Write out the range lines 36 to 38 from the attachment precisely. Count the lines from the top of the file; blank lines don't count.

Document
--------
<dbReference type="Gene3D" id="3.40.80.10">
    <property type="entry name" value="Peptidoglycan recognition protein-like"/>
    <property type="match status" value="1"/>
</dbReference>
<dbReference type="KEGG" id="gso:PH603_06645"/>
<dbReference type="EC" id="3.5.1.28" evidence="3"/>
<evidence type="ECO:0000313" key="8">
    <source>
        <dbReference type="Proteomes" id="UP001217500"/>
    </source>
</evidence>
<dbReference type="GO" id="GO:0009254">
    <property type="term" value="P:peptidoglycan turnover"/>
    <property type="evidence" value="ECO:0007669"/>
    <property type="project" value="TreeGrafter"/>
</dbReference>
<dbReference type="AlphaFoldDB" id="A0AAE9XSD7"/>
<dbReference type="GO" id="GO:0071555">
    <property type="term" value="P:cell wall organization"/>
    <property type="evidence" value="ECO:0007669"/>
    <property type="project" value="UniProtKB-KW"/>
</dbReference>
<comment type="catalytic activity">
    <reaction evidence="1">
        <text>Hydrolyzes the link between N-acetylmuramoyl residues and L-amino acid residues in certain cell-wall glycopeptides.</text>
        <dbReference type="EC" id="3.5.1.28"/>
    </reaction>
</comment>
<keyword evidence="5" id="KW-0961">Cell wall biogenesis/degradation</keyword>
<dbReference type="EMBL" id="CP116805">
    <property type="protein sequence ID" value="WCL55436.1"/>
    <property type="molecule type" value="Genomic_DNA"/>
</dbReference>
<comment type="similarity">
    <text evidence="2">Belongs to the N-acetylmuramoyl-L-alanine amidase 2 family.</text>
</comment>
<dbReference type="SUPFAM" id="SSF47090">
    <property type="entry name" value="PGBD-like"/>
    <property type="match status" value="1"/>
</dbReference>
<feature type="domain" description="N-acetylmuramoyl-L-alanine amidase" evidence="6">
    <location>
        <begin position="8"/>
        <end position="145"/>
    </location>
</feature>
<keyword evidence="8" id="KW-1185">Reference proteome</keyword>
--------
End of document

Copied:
</comment>
<dbReference type="SUPFAM" id="SSF47090">
    <property type="entry name" value="PGBD-like"/>